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I-STOPping Prescription Drug Abuse

Sen. Jack Martins writes on the passage of a new system for tracking prescription abuse.

Last week in the Senate, we passed what may be considered the signature piece of legislation for this legislative session – the Internet System for Tracking Over-Prescribing Act (I-STOP), a bill I was proud to have co-sponsored. Simply put, with the passage of this bill, we have taken an all important first step in comprehensively rolling back the prescription drug abuse epidemic that has plagued families and communities throughout New York State, but no one has felt it harder than us on Long Island. 

Let me share some of the disturbing statistics:   

  • In 2010, over 22 million prescriptions for painkilling drugs were written in New York State! That’s a stunning figure in a state with a population of about 19.5 million.
  • According to our Attorney General, prescriptions for Oxycodone alone have swelled by a remarkable 82 percent from 2007 to 2010.
  • Prescription painkillers cause about 15,000 deaths and 475,000 emergency room visits a year, killing more people than car accidents.
  • Just in New York, abuse of the opiates Methadone, Oxycodone and Hydrocodone combined for more than 110,000 emergency room visits.
  • According to the General Accounting Office of the federal government, prescription drug abuse is also costing taxpayers millions in Medicaid fraud through a practice known as "doctor-shopping" that allows purchasers to exceed the legal limit of drugs. These drugs are later sold on the streets.
  • A full 19 percent of U.S. teenagers – roughly 4.5 million – reported taking prescription painkillers to get high. 
  • 1.4 million blank prescription forms have been stolen in New York since 2008.

Many don’t realize that we have a devastating drug epidemic on our hands that is totally legal – it involves the abuse of prescription drugs. Unlike other addictions, this doesn’t affect a confined corner of our society. It touches everyone, young and old, from every social and economic background.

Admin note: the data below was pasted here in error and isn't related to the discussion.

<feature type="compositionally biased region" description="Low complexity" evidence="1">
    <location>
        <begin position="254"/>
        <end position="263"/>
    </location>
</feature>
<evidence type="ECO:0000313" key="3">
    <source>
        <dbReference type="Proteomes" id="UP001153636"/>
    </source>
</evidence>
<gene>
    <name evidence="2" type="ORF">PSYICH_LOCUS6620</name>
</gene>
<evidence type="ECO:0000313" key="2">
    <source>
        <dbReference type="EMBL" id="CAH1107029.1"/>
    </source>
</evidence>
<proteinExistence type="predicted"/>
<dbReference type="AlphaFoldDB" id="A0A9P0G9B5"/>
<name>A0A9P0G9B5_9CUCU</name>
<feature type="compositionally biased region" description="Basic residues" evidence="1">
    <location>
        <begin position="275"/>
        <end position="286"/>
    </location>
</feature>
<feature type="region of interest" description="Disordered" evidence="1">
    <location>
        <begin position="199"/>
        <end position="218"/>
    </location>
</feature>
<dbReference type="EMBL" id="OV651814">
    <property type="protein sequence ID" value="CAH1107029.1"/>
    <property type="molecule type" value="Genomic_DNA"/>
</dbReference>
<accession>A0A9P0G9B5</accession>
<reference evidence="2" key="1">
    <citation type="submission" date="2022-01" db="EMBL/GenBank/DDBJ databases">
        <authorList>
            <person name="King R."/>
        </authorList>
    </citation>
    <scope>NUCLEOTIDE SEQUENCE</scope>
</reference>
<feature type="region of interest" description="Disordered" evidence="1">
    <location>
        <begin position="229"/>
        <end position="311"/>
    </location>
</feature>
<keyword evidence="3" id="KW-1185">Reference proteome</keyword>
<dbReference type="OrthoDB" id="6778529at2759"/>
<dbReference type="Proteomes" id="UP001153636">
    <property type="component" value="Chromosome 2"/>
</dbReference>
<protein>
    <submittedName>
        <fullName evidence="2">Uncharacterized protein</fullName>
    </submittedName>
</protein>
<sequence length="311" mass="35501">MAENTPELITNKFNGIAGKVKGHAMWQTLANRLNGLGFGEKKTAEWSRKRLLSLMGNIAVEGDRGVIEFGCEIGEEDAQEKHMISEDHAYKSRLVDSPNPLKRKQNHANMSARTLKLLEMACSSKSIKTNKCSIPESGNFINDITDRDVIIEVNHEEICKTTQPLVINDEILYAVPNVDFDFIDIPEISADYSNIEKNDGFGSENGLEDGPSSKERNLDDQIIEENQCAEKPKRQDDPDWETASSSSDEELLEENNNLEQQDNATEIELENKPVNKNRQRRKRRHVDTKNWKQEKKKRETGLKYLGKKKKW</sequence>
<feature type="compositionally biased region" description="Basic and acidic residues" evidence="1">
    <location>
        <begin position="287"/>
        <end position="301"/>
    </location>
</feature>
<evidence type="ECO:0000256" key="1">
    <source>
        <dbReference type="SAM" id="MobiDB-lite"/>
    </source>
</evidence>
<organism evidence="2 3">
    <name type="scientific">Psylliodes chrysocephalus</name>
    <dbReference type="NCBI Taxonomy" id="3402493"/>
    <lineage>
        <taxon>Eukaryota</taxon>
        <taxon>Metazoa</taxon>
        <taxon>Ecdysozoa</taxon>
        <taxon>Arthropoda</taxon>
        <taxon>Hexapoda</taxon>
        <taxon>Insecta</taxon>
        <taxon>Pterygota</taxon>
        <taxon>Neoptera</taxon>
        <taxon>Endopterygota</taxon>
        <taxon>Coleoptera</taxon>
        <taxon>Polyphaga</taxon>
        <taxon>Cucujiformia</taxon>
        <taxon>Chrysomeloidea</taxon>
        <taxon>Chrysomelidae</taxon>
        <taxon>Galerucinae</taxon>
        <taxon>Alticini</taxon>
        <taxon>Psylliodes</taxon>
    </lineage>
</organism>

If usage rates for any illegal substance like cocaine or heroin were skyrocketing as fast as these, there’d be a national outcry and millions of dollars made available to combat it, but because they are legal drugs, the destruction has been mostly ignored. Until now. 

New York is responding with the Internet System for Tracking Over-Prescribing (I-STOP), a “real-time” tracking system. The bill requires the creation of an online database that will record every prescription for a controlled substance written in our state within 24 hours, with a goal of shortening that gap as it’s implemented.

Crucial to the new system is that both doctors and pharmacists are mandated to check it before writing and filling a new prescription.  Now they can determine almost immediately if someone is “doctor shopping” to load up on prescriptions. This bill essentially cuts off the supply that has made addicts of some of the members of our communities. It will be accessible to law enforcement as well. No other state has anything like this yet, but we’re hoping to be a model for efforts elsewhere. 

The bill also passed in the Assembly and, at a time when it’s hard to reach consensus on anything substantive and impossible to have unanimity, this bill passed unanimously in both the Senate and the Assembly. 

Of course, there are still kinks to work out and it is a first step but turning the corner on the tragedy of prescription drug abuse – losing our friends, brothers, sisters, and even parents – is now a reality.

With this bill we have forced accountability and transparency on the system by requiring our healthcare providers to coordinate their efforts. No more doctor shopping. No more reckless and irresponsible prescribing. Together, we are helping to close the door on the rampant abuse of prescription drugs.

Simply put, this bill, when signed into law, will save lives.

 is the representative of New York's Seventh Senatorial District. He was elected to the State Senate in 2010 as a Republican from Mineola.

dave June 16, 2012 at 01:11 PM
Martins failed to consider the negative impact istop will have on millions of newyorkers in pain and has made no effort to improve pain care. he takes pride in sacrifing the good of the many for the good of the few

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